Enough said. Next time you see someone tucking into one of these meals, slap them in the face for us!

 

Those numbers are just staggering. Sure we might be feeling hungry, but just have a think about what you’re ordering when you pull up to the McDonalds drive through!

 

Contemplating breakfast at McDonalds?

 

In years gone past, the McDonalds Big Breakfast would have featured here, but that’s been off the menu since 2006. Goes to show how bad that was for you, they had to take it off the menu altogether.

 

Instead, let’s go with a Bacon & Egg McMuffin, Hash Brown and wash it down with a small Café Latte, full cream milk with no sugar.

 

Item Kilojoules Calories
Bacon & Egg McMuffin 1,240 297
Hash Brown 638 153
Café Latte, full cream, no sugar 472 113
Total 2,350 563

 

The results.

 

For Men (based on our averages):

 

Kilojoules Calories
Recommended Daily Intake 8,900 1,936
B&E McMuffin, HB & Latté 2,350 563
The percentage the meal just consumed of the daily recommended intake 26% 29%

 

For Women (based on our averages):

 

Kilojoules Calories
Recommended Daily Intake 7,015 1,531
B&E McMuffin, HB & Latté 2,350 563
The percentage the meal just consumed of the daily recommended intake 32% 37%

 

Now I’ll be honest with you, I’m surprised at those results – I expected those to be far more given the nature of the food (bacon, potato, milk). Despite the result, it’s still not quality food. You’d do yourself a favor to whip up a poached egg, bacon and English muffin combo at home, and it only takes a few minutes!

 

While I’ve covered the bad, there are some items that could be consumed without too much consequence, including their Garden Salad with an Italian Style Dressing, which comes in at 121 kilojoules and 29 calories, which looks to be the lowest in terms of kilojoules and calories at McDonalds. Even then, why would you when there is so much fresh food available which tastes so much better?

 

In our next post, we’ll cover off Kentucky Fried Chicken and show you how they stack up.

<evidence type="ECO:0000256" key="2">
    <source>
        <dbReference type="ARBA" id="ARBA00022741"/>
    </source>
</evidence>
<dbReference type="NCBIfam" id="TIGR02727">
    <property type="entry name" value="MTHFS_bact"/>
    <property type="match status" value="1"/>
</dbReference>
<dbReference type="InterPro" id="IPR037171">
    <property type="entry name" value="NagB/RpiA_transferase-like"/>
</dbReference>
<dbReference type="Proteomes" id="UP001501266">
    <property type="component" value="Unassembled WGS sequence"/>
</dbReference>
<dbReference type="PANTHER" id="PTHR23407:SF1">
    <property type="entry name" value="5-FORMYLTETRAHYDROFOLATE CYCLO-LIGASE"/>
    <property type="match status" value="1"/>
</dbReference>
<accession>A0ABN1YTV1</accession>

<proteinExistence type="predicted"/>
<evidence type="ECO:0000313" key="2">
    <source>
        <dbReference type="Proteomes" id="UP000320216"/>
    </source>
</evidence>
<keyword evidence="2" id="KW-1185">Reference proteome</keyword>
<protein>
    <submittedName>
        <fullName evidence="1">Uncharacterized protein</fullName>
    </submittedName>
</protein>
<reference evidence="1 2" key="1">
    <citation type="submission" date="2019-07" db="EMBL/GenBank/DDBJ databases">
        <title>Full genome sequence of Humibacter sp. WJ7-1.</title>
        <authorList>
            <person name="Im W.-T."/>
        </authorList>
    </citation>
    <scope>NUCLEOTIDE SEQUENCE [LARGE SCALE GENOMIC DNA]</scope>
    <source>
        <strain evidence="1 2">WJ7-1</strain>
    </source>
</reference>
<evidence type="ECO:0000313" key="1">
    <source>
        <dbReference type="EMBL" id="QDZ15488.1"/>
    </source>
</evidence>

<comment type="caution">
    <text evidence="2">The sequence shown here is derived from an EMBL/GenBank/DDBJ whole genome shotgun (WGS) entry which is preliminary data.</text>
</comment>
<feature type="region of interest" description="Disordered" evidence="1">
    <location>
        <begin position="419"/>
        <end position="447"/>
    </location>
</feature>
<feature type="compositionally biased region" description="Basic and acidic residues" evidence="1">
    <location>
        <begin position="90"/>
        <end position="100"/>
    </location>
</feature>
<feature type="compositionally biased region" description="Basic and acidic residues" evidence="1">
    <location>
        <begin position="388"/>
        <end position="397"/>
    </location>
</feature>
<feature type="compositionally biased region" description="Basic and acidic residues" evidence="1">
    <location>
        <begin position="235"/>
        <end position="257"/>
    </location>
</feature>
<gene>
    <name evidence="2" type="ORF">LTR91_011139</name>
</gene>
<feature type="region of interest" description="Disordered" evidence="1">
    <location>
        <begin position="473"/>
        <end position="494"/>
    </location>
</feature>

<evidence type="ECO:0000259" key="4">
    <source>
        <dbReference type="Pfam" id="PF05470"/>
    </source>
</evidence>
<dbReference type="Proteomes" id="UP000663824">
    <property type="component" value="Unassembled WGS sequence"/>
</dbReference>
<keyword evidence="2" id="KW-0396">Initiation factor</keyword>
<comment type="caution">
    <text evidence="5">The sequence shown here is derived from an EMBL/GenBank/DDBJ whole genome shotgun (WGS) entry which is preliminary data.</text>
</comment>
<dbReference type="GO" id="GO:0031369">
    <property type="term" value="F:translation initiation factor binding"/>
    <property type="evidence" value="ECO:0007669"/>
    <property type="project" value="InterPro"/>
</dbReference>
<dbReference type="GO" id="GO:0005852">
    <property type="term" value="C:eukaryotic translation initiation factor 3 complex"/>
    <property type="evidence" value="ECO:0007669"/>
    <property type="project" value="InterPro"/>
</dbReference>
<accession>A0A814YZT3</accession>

11Feb
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Fast Food Part 1: an alternative look at why it’s bad for you and your diet

Most people think that consuming fast food is bad because it is usually associated with being friend, somewhat unnatural or not as clean as cooking a meal with fresh ingredients. And you know what, that’s usually correct!

 

Today we thought we’d take a different look at why we think fast food is bad for you and your diet, and unfortunately we’ll pick on a few of the major restaurant chains; McDonalds and Kentucky Fried Chicken (KFC).

 

It’s no secret that McDonalds and KFC have in recent times been regarded as possibly some of the worst food you could eat, especially when trying to control your weight. Apart from tasting like plastic, McDonalds have attempted over the years to shake of the stigma by introducing healthy options to its menu, like its salads and wraps among other items. This stigma doesn’t appear to be a concern for KFC, whose new menu items seemingly appear to top the charts in terms of saturated fat content, kilojoules and calorie counts.

 

While people will continue to use the excuses of being ‘time poor’ and ‘because it’s convenient’ in order to get their fast food fix, the following should be an eye opener for those that don’t mind indulging in the odd burger from McDonalds or that extra piece of chicken from KFC.

 

To set out the parameters, we’re looking at the daily average kilojoules intake and calorie intake (where possible) for men and women, aged between 31-50. Note that we did say ‘average’ so this is not representative of anyone person in particular, but works for our demonstration on why this food is bad for you.

 

The data we’re using for the kilojoules average is from The Australian Government website for the Department of Health and Ageing. There is perhaps better sources, though might be subjective, so we’ve gone for a source that wouldn’t (shouldn’t) lie!

 

The estimated range of kilojoules per day for males to maintain a healthy weight in the 31-50 age range is 8,900-15,800. For women of the same age range it is 7,300-12,500.

 

You’d be wondering to yourself these are quite big ranges? Yes they are, which is obviously the range from sedentary (i.e. very little exercise) at its lowest, though to highly active at its highest. For example, if you train 5 days a week, you’ll probably require somewhere in the order of the top ends of those numbers to maintain a healthy weight.

 

For the recommended calorie intake, we couldn’t find another Government source so we’ve chosen to go with the top result in Google for the keywords “average calorie intake”, which lead us to the Vital Health Zone website. They have a calculator on their website where you enter your height, weight and age and it provides a guide on the average calorie intake for ‘resting’ (i.e. for those that do very little exercise).